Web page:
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Shaun White

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From Turin to PyeongChang for a triple Olympic legend

A snowboard halfpipe superstar who became Olympic champion for the first time aged 19 and for the third time aged 31, Shaun White is the icon of his sport, in which he has continually pushed the boundaries. As a result, over the past 15 years or so he has built up an enviable and unrivalled list of achievements. And who knows, perhaps we will see him at the Tokyo 2020 Summer Games, competing in his other sport, skateboarding!

A hard-won place at PyeongChang 2018

On the morning of 14 February 2018, Shaun White posted a photo of himself on Instagram in full flight with this comment: "So happy to qualify first into finals. The level of riding today was incredible. Tomorrow is the moment I have been looking forward to for 4 years... Let's do this.”
In fact, he qualified for the PyeongChang Games at the very last moment. At the World Cup in Snowmass barely a month earlier, Shaun waited until his final run to bring out the enormous tricks that would score him a memorable 100 points and secure him a ticket to his fourth Olympic Winter Games. His preparation had been disrupted by a fall in training in October 2017, after which he needed 62 stiches. Fourth at Sochi 2014, a result which he has never been able to swallow, the 31-year-old American is a true legend of his discipline. He showed the world why in front of a large crowd at the Phoenix Snowpark by clinching a last-minute but convincing victory in the snowboard halfpipe final.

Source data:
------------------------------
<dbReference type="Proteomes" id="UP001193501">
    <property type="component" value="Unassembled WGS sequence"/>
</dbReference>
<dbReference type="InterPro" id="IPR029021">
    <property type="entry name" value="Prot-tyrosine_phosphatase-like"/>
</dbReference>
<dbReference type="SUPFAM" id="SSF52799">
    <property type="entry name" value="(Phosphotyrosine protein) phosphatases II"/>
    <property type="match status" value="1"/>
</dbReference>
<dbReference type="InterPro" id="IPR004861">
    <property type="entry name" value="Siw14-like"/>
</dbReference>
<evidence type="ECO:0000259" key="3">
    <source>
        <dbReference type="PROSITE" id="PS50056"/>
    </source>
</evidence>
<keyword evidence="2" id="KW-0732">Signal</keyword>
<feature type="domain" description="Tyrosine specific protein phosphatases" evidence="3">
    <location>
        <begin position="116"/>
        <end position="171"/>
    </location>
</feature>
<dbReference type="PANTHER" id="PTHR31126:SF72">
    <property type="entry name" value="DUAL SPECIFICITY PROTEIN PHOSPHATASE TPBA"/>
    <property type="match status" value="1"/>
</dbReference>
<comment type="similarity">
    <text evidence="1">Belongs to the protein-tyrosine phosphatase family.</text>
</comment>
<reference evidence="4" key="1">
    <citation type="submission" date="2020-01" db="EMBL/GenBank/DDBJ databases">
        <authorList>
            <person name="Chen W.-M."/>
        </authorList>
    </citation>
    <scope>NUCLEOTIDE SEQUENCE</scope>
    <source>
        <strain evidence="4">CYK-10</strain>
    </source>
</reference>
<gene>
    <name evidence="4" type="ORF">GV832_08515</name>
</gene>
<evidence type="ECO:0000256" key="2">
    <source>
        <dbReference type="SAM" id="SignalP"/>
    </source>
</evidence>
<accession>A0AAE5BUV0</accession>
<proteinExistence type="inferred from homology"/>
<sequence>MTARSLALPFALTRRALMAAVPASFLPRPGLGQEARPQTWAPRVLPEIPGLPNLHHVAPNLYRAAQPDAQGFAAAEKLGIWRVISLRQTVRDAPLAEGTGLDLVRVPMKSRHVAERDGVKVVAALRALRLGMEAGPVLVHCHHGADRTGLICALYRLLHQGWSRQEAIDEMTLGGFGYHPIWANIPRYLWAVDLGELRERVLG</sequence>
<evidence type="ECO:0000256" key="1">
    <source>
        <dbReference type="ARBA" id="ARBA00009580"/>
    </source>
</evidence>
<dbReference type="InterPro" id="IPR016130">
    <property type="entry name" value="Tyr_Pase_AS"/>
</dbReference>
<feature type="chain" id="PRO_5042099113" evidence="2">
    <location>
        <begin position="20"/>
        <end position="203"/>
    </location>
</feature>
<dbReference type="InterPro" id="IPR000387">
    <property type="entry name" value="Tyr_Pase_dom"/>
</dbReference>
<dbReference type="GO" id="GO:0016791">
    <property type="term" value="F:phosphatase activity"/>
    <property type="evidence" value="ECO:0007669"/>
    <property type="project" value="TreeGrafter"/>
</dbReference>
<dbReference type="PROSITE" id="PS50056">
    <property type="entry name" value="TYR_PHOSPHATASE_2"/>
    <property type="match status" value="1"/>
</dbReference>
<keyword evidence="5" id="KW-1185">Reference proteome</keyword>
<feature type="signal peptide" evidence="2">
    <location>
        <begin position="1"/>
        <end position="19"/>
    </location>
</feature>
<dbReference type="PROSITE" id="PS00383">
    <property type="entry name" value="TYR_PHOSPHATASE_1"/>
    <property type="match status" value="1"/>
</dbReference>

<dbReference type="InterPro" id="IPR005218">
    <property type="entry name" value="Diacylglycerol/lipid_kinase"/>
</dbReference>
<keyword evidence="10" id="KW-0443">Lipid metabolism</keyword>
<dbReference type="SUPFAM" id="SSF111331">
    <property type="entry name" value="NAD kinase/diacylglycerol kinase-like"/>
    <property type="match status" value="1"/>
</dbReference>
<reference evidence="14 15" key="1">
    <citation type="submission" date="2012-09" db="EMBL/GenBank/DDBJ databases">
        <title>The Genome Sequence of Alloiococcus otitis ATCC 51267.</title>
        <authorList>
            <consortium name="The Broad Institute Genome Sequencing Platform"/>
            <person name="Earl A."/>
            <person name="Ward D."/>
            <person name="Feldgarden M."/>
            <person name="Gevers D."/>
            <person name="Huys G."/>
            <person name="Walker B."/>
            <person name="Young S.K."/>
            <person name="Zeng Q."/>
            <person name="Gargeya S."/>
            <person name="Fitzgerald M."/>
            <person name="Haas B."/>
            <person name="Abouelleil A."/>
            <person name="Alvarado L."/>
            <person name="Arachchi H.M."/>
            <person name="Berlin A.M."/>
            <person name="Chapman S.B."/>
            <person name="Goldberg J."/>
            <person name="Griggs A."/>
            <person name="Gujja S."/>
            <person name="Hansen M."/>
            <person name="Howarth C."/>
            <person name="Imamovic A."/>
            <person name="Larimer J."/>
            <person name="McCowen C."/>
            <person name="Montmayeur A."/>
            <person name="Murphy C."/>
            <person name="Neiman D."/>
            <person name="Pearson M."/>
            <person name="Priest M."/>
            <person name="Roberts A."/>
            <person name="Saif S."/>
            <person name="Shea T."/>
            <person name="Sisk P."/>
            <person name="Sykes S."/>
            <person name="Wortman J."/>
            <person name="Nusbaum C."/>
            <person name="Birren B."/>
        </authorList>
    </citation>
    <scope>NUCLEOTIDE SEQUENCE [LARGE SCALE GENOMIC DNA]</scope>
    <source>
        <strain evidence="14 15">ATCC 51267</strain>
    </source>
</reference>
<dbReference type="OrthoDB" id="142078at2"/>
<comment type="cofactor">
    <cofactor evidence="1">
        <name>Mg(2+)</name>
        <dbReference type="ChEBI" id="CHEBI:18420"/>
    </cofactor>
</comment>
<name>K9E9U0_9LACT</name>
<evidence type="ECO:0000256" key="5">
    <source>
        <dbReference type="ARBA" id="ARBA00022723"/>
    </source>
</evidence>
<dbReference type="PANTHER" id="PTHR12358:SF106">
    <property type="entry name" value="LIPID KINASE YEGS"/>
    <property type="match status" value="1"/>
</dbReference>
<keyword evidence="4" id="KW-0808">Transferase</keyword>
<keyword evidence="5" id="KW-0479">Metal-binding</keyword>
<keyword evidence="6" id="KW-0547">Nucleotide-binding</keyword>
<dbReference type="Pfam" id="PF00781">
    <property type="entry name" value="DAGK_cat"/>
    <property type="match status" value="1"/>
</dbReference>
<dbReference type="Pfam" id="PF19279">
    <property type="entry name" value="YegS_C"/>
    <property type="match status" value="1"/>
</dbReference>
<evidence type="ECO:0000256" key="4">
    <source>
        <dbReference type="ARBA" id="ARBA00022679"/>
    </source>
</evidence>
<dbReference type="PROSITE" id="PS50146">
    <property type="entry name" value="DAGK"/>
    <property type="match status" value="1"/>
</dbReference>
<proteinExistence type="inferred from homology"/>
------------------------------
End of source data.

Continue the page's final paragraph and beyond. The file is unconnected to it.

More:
Shaun adds to his legend at the Phoenix Snowpark

When he dropped in for his third run of the final, the 2006 and 2010 Olympic champion was in second place behind the young Japanese rider Ayumu Hirano, who had set the bar very high with a score of 95.25, a score that was all the more impressive given the very strong winds hitting the halfpipe at that time. Having recorded a 94.25 for his first run, then fallen in his second, the American still had it all to prove.
But Shaun, aka the “Flying Tomato”, took every risk, putting down back-to-back double cork 1440s before bringing out his “special”, a double McTwist or “Tomahawk”, and finishing with a double cork 1260 in a battle for the gold. Getting more air than ever, he put all his difficulties aside and delivered a completely seamless run. The judges rewarded him with the best score of the day – 97.75. And Shaun White became a triple Olympic champion in his discipline.

Despite the countless successes that have punctuated his exceptional career, Shaun was overcome with joy. After throwing his board in the air, he fell to his knees and burst into tears. Tears that continued to flow as he hugged his mother, Cathy White, shortly after.

A young champion

Shaun started snowboarding at the age of six, wanting to copy his older brother. After several falls, the young rider very quickly mastered the difficulties of the sport and participated in his first amateur events barely a year later. After winning every competition he entered, at age 13 he became one of the youngest sportspeople ever to sign with a major brand, which kitted him out and turned him into a professional. Therefore, when he arrived at his first Olympic Winter Games in Turin in 2006, aged 19, he already had six Winter X Games titles to his name, acquired in halfpipe and slopestyle from 2003.

First Olympic title at age 19